Preparing for Bone Marrow Transplant
Medically, the Leukaemia needs be in complete control with chemotherapy or immunotherapy before Allogeneic BMT. It is important to explain the transplant process and the reason behind it to the child as per the age and understanding of the child to help him or her deal with the anxiety surrounding the experience. They may have several questions and it is the duty of the parents and the doctors to respond to them honestly and carefully. They might fear the problems associated with the process, if they must stop going to school or doing their normal activities, and their changing physical image (loss of hair and weight). Encourage the child to ask as many questions as he or she has, and answer those using words they understand and relate to. Reassure the child about getting cured and living a healthy life, rather than confusing them about the complications that may arise later. Maintain the daily routine and spend quality time with them and avoid revealing anxieties that the parents go through.
In must be noted that during or after the procedure is over, it may cause certain serious complications. These are largely dependent on the type of disease being treated for, medications given, age of the child and overall health conditions, the type of bone marrow transplant and difference in the tissue match between the recipient and the donor. Some of the possible complications are infections, mucositis, nutrition issues, blood and platelet requirements, diarrhoea, vomiting, skin problems, problems with important organs like liver, heart or kidneys, fluid overload, graft failure and Graft-versus-host disease (GVHD - when the recipients’ healthy cells are attacked by the donor’s immune cells). Many of these complications can be prevented, anticipated, and decreased to a large extent with the current standard of care in experienced centres.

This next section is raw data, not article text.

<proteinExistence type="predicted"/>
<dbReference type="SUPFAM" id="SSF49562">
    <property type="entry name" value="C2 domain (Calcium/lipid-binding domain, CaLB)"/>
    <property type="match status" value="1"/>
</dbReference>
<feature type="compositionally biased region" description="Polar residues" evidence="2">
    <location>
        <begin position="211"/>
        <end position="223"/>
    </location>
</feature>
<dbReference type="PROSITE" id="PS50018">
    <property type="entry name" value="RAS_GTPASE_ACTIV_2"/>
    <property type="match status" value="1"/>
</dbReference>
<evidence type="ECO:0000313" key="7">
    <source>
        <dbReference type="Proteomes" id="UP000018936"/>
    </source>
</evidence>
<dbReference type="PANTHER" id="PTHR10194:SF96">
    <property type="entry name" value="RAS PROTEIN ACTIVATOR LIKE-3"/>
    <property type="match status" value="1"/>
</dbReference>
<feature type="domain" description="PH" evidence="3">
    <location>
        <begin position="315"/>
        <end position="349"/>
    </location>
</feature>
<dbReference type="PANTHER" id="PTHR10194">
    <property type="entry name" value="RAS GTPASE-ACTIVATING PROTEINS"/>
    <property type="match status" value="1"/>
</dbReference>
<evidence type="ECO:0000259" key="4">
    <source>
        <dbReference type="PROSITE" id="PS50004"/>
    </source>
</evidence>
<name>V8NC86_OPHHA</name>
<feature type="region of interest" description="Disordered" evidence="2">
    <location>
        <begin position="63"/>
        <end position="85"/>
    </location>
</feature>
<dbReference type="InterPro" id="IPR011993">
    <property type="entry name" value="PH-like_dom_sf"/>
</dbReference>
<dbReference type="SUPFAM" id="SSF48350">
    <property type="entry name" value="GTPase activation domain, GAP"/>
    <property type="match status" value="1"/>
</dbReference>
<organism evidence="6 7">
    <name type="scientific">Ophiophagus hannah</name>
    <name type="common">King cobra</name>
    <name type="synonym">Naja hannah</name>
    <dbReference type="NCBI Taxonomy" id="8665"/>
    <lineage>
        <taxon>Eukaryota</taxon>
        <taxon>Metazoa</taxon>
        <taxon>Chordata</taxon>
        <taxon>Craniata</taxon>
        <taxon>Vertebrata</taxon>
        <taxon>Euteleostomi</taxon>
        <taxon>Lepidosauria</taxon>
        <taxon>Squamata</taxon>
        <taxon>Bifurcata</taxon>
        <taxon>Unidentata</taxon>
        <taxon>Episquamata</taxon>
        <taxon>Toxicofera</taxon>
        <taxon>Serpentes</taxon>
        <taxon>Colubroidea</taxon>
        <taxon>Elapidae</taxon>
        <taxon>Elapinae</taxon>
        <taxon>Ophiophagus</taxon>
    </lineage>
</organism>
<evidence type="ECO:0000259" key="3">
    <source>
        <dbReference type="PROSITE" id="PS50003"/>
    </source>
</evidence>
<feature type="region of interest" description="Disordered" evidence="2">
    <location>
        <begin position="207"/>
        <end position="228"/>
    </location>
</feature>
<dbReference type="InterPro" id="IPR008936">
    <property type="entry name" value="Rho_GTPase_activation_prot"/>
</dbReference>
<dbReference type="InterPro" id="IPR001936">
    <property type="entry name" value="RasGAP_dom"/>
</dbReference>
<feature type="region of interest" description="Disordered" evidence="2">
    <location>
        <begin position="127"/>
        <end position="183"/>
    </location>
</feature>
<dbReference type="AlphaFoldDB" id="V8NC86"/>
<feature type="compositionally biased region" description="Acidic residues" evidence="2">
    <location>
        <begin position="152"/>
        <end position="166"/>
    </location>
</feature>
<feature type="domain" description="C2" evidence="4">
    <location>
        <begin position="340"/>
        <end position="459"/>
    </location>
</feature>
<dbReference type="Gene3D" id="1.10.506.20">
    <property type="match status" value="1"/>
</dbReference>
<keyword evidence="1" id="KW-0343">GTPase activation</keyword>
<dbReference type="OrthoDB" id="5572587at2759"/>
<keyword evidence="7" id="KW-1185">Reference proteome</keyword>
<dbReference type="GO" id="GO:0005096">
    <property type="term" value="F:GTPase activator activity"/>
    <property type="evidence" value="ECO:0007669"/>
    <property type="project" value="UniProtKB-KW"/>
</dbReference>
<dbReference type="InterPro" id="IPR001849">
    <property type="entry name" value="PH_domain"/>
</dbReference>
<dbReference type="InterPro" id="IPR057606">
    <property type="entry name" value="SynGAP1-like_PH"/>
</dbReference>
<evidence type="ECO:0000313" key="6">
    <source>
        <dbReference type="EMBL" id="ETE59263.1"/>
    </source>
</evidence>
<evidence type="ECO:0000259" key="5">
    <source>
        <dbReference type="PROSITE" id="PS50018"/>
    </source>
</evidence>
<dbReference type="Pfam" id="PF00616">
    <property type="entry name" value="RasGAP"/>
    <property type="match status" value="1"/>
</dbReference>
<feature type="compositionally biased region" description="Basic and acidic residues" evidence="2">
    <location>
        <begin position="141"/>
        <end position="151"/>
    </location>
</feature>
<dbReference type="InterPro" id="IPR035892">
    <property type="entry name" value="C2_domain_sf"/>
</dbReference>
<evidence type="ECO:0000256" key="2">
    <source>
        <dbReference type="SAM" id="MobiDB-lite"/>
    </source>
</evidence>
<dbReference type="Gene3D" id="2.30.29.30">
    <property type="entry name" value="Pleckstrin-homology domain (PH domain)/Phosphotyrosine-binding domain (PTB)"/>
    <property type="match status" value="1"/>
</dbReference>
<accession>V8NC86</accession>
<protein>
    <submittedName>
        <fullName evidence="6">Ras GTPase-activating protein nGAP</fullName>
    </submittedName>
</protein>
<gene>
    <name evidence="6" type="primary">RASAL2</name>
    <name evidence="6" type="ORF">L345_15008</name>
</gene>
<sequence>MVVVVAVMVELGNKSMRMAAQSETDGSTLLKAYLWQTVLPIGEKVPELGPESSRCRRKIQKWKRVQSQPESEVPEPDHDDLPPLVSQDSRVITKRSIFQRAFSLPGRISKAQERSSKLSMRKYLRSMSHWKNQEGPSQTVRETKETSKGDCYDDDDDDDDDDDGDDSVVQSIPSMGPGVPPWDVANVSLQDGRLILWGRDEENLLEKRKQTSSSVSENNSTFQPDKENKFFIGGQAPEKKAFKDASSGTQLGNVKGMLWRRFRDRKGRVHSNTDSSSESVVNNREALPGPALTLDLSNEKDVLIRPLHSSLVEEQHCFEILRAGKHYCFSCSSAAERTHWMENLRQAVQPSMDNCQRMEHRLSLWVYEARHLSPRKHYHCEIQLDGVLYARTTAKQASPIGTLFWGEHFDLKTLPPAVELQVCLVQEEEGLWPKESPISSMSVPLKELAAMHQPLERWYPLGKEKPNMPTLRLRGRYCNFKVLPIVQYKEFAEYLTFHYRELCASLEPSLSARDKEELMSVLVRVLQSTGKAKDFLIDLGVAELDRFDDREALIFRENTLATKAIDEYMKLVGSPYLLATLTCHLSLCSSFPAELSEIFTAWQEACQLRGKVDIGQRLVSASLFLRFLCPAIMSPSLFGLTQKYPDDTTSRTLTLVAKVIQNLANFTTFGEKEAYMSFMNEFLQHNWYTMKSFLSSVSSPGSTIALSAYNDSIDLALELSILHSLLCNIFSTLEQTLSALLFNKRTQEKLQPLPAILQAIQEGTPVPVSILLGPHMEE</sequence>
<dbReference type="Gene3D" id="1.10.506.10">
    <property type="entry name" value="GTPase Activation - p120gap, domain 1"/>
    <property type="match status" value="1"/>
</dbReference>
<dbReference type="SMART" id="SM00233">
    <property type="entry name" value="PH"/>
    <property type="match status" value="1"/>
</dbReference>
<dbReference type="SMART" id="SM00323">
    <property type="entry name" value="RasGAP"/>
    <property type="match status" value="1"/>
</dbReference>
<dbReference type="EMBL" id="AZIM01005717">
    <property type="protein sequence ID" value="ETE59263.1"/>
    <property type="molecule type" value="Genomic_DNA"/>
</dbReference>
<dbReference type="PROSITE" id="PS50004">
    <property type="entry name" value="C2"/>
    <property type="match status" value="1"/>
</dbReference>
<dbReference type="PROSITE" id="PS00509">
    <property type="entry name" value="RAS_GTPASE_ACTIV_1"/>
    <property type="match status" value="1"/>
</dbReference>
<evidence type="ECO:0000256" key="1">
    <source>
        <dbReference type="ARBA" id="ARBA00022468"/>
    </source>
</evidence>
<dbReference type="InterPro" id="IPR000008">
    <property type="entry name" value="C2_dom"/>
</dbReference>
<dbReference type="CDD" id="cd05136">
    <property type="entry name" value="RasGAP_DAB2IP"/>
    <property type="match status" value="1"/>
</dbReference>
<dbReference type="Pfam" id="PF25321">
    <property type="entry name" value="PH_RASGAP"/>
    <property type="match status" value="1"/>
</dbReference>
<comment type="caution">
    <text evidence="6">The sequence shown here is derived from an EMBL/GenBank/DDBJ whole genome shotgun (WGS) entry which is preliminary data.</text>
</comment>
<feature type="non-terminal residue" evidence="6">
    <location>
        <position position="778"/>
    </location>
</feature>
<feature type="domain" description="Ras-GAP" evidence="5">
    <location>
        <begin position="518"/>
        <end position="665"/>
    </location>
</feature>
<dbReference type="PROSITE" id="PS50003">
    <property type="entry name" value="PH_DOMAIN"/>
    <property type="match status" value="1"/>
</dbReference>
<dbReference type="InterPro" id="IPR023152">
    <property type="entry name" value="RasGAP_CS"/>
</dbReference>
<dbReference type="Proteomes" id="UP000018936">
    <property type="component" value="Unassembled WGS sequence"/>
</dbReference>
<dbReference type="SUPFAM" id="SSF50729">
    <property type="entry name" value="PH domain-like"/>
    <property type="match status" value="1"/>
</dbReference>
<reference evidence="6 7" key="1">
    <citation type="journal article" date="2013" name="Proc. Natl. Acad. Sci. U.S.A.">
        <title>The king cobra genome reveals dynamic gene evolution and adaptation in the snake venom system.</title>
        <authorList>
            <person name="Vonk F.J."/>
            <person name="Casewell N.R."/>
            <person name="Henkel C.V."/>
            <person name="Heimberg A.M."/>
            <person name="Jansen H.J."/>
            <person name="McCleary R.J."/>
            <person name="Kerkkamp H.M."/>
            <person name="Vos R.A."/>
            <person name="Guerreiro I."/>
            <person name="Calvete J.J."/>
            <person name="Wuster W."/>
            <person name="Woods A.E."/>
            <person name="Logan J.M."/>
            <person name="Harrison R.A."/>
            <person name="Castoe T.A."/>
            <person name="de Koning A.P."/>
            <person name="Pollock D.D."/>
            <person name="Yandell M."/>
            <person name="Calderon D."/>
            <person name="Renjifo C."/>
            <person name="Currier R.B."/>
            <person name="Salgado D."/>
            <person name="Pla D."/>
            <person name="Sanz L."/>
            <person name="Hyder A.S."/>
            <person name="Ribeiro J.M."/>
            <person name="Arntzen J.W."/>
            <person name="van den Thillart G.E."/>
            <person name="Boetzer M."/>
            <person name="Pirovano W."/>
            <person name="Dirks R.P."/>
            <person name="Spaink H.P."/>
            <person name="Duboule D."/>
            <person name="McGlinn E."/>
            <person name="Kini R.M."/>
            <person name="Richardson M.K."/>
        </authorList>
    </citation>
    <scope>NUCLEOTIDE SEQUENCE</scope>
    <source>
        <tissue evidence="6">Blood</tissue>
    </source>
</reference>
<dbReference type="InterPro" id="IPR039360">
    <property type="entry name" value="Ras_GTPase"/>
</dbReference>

Since BMT is not a surgery and involves only changing the blood through the recipient’s arms and transporting it to the bone marrow, it is important to create a larger donor pool and spread awareness about making bone marrow transplant available and accessible to people in our country and address the demand and supply gap. Only 25-30% of patients will have HLA matched sibling donors and another few matched family donors. In those cases, where no matched family donors are available, the next best options are HLA matched unrelated donors from the registries and or haplo donors (half-matched) from the family. It is important to strengthen the donor pool with more and more voluntary people registering with the BMT registries and when they are matched with a patient requiring BMT, getting them motivated to come forward for stem cell donation. Stem cell donation either from Bone marrow or peripheral blood is completely safe for healthy donors. It is also essential to have a large database of public cord blood bank wherein Umbilical cords can be stored. And when these cords are matched with a patient needing BMT, they can be utilized. With cancer outrunning cardiovascular diseases as the leading cause of death globally, it is important to raise awareness to encourage stem cell donation.